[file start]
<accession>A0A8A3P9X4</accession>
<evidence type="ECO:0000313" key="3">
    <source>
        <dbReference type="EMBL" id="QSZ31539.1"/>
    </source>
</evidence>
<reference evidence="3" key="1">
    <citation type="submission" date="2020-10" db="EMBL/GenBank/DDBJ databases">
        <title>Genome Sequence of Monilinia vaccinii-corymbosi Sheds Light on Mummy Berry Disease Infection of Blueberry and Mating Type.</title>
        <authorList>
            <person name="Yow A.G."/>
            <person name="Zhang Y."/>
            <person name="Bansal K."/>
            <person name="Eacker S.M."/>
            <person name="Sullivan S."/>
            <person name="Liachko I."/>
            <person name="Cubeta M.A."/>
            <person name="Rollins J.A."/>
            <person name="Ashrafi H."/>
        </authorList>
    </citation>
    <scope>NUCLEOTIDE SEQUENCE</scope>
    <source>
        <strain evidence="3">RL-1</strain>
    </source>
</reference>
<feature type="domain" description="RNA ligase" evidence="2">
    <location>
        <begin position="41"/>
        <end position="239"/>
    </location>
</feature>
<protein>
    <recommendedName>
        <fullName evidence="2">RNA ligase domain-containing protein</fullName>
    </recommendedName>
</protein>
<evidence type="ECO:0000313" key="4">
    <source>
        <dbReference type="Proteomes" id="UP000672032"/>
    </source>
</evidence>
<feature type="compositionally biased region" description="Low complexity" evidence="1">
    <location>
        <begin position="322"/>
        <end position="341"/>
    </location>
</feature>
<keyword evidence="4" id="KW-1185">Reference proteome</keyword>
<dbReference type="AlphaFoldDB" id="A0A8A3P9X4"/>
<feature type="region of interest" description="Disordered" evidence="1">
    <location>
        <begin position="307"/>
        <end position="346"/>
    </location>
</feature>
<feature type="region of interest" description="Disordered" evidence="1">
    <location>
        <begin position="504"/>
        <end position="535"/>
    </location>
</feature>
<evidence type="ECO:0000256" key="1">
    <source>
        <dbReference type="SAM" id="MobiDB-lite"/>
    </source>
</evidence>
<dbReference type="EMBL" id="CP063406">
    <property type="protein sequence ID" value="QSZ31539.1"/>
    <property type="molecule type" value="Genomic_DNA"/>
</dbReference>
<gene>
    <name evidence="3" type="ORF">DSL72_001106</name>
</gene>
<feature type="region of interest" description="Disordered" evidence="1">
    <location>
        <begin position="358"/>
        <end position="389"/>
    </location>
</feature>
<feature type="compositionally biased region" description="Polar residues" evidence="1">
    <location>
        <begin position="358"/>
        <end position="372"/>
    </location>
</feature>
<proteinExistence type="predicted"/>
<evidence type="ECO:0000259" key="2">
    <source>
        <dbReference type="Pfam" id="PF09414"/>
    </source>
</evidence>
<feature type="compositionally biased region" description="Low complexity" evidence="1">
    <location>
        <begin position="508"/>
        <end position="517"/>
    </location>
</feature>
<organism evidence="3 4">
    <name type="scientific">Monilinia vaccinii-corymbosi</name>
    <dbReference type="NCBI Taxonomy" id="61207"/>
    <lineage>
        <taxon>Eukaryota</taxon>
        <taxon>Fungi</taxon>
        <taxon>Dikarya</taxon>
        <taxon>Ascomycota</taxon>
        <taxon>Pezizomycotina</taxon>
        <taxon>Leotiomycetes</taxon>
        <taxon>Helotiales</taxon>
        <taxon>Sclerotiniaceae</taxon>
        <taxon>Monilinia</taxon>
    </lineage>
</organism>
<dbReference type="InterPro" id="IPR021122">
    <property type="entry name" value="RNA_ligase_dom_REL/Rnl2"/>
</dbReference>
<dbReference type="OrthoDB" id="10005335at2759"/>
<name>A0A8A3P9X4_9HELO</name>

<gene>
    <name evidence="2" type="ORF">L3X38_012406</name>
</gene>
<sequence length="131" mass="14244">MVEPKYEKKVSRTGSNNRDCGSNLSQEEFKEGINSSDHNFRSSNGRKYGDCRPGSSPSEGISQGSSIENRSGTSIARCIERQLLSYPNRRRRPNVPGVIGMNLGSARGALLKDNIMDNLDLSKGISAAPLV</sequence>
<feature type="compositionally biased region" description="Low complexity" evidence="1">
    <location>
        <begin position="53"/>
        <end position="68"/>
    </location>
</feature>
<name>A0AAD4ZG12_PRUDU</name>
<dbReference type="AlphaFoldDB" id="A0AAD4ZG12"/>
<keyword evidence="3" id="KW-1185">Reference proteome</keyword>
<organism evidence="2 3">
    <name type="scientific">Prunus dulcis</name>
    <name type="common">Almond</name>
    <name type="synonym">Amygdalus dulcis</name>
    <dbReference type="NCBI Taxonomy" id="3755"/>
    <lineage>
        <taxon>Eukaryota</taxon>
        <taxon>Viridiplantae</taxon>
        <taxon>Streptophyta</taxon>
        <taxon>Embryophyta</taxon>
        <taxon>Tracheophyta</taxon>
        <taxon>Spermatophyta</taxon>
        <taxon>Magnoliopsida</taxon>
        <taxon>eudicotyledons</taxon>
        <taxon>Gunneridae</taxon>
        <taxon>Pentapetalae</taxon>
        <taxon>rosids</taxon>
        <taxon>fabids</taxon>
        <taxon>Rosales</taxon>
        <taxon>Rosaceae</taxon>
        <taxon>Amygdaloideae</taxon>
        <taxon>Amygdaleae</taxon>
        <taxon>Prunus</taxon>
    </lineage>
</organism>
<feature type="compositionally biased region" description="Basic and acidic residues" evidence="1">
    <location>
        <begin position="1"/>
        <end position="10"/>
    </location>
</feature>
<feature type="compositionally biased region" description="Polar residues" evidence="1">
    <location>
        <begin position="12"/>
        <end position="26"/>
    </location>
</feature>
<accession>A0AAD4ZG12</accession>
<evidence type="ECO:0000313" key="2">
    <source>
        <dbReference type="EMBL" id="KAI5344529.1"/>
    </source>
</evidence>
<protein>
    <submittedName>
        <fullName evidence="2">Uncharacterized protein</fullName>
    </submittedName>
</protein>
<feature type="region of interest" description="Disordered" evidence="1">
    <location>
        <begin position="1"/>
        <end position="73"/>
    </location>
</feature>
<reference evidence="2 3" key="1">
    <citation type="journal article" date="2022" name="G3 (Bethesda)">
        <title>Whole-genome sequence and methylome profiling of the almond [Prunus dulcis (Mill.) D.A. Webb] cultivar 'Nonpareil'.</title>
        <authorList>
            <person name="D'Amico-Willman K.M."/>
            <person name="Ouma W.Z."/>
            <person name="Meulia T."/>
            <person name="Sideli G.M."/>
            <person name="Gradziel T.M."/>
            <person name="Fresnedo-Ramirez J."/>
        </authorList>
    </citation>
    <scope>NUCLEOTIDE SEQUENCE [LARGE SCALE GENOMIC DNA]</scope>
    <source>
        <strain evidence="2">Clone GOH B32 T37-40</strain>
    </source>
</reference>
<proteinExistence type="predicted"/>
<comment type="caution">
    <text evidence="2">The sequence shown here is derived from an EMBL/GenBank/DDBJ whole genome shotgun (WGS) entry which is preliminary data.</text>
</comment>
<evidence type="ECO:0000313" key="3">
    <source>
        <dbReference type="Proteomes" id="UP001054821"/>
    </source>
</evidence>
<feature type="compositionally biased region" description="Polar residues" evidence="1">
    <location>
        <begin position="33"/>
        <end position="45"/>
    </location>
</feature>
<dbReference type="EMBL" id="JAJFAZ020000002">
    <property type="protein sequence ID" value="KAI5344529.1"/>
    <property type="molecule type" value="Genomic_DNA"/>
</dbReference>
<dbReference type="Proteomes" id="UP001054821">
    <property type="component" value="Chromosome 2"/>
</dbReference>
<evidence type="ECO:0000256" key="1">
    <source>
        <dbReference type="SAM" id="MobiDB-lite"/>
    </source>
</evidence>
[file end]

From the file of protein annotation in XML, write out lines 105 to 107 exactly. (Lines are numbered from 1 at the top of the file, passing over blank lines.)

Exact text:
        <taxon>Dikarya</taxon>
        <taxon>Ascomycota</taxon>
        <taxon>Pezizomycotina</taxon>